Monday, December 19, 2011

Tantrums Get Headlines

Tonight in Iowa Democratic volunteers spent their evenings with the quiet thankless tasks of organizing. They called hundreds of caucus goers, they watched an online presentation to prepare for caucus night, they stuffed nomination papers for legislators and courthouse officials into packets.

Yet the headlines focused on eight protesters arrested at Democratic HQ in Des Moines including one person described in an earlier draft of the Register story as "a transient from Baton Rouge, Louisiana" (the word "transient" is now off the site).

Let's be frank. A lot of this is about a few people's personal, emotional commitment to the political theater of confrontation. We've seen them do it on the Republican side, bragging in self righteousness that "sometimes free speech isn't civil."

And they do it because it gets attention. For their issues, sure, but for themselves as well. I can't analyze the psychological needs, but I do have to admit that the media is more likely to focus on someone pitching a political tantrum than on a well reasoned position paper. And we in the media reinforce the tantrums by giving in and buying them the candy bar.

Despite bragging Saturday about "shutting down" Obama HQ in Des Moines and planning a "permanent occupation, the Occupiers -- or, rather, the Catholic Worker/CCI axis that has co-opted Occupy Des Moines -- literally couldn't get themselves arrested. So they went somewhere where they could.

The sentences grip with the grammar of forced communication: "We decided to make them listen to us." “We told him we are starting an occupation." So a committed party staffer with years of experience doing real work for change, a young man with a strong union labor background, had to be the bad guy and call the cops. Nice victory there.

It's frustrating because despite my stance as a defender of the good against the perfect, I still see myself as an idealist. I'd like to see a radical restructuring of the federal budget and the economy that would net a 50 percent military cut and single payer health care, too. And I also wish Obama would flat out support marriage equality. Dennis Kucinich ran twice on a similar platform. He got a tiny handful of votes.

It's going to take more than one term or one presidency to change things that much. and it's going to take a Congress willing to work for something more than the destruction of an economy and a presidency. Yes, that means more and better Democrats. (We had the More in 2009 but we needed the Better.)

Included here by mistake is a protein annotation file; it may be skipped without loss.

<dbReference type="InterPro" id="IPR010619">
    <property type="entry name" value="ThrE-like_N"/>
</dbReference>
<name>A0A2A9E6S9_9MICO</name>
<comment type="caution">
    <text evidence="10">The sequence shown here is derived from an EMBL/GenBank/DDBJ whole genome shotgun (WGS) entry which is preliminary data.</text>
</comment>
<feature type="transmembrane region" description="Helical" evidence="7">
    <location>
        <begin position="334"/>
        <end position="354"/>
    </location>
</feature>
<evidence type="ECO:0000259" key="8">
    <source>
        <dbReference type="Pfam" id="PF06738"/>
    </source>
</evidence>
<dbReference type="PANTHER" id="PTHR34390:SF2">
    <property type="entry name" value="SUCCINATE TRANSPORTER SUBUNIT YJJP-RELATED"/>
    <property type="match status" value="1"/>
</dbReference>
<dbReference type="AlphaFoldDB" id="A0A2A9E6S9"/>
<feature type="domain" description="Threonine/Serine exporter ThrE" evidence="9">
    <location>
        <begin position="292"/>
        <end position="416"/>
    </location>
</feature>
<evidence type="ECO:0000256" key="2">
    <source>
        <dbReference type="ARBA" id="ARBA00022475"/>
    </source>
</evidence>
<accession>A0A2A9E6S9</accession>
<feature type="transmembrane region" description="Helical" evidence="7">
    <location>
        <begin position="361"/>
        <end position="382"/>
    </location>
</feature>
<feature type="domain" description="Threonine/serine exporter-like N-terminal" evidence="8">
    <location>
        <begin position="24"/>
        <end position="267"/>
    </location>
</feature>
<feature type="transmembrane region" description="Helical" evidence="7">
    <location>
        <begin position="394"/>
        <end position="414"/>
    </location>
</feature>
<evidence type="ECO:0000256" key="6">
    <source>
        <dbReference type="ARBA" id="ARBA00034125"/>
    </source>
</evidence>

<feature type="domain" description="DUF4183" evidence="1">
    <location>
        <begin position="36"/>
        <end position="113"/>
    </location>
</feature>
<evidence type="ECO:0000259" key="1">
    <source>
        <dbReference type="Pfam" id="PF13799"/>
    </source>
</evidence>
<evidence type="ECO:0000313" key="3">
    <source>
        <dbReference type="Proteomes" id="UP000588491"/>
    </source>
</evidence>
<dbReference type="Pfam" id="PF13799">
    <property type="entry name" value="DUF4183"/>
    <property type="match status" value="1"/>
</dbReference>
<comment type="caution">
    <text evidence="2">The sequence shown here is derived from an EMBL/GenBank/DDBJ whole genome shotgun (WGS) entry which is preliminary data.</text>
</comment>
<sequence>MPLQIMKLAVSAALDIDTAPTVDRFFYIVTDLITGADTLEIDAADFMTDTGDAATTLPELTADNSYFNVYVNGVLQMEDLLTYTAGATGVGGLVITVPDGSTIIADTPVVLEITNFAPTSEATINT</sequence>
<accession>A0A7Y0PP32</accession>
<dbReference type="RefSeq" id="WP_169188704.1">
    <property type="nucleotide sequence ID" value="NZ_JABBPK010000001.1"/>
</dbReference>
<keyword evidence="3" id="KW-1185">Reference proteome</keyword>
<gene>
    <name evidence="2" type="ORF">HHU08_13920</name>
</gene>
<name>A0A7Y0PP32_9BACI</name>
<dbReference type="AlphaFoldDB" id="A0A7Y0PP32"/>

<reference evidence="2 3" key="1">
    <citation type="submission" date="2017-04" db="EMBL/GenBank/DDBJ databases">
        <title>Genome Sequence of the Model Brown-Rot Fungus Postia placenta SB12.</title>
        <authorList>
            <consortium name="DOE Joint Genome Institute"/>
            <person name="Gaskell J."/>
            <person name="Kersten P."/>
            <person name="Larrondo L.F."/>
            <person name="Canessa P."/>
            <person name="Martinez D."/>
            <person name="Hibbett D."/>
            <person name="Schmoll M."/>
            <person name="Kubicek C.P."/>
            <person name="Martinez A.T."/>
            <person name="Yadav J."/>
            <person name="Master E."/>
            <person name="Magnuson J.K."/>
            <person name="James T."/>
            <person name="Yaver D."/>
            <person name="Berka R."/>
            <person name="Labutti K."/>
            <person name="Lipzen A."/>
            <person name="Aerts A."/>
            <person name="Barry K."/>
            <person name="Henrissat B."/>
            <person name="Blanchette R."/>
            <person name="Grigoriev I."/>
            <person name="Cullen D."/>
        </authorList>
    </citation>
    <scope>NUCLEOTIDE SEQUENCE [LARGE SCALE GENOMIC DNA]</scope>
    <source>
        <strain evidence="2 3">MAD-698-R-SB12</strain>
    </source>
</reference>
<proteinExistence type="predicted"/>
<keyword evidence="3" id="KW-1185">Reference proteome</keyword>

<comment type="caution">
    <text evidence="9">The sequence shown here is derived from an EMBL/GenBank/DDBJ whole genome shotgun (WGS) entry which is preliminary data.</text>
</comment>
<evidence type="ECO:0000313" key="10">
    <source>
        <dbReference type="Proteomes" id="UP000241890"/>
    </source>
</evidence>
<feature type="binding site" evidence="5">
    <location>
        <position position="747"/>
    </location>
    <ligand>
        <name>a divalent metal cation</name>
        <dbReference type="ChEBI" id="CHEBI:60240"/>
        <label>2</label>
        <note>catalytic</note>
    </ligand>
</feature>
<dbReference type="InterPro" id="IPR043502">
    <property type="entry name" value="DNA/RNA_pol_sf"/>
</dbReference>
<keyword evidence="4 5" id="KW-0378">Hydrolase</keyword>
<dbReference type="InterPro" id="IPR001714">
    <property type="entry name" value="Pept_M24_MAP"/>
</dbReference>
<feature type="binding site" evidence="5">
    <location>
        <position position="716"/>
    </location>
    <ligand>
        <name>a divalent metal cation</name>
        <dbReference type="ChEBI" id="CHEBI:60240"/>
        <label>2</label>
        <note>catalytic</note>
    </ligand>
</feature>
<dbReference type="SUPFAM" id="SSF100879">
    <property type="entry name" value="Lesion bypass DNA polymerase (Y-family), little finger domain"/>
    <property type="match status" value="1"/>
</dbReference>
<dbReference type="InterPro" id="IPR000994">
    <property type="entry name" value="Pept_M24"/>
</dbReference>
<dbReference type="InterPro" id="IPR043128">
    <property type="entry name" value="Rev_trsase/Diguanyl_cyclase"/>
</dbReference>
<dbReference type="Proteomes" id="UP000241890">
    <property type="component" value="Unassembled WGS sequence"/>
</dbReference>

I've got more respect for another approach to dissent, the uncommitted group based here in Iowa City, They're participating in a democratic process by the rules, and they accept that they're in a minority. Still, I'm frustrated by their hostility to Obama, particularly to today's announcement that he'll address the caucuses directly.

We have a president who may not be moving the ball fast enough, but is moving in the right direction. In case you've forgotten, Obama has accomplished a lot, and has earned the privilege of speaking to the caucuses.

A challenger emerged to Jimmy Carter. Challenges within the party drove Lyndon Johnson from office. But the overwhelming majority of Democrats are, while maybe not 100% happy with Obama, confident enough in his abilities given the limitations of the economic and political realities. So all we have in opposition is a couple dozen dissidents in Iowa City (at the meeting I spoke to half were crossing over for Ron Paul) and a transient from Baton Rouge. But tantrums get better headlines than phone banking.

This past weekend Republican politicos were mourning the loss of Wendy Jensen, a super-volunteer first for Tim Pawlenty then for Rick Santorum. I didn't know her, had never even heard of her till the tributes started coming in. But I know people like her on my team who quietly do the grunt work. We lost one of our own too last week: our longtime county party secretary, Carl Fongheiser, who made it to every meeting and convention and barbecue that he could as he battled cancer for years.

It's for people like Carl that President Obama fought for the best health care plan that could get the votes. and it's people like Wendy and Carl, not self-serving attention seekers, who are the real heroes of change.

1 comment:

BlueLady said...

All for "more". Really, really want "better". At the point when Nominee Obama became President Obama, we had "enough"... but needed to also have "better". Had we had "better" then, we'd have "more" now. Lesson learned: having "more" gains us nothing if they aren't also "better". Question: Are you and I the only ones who learned that lesson?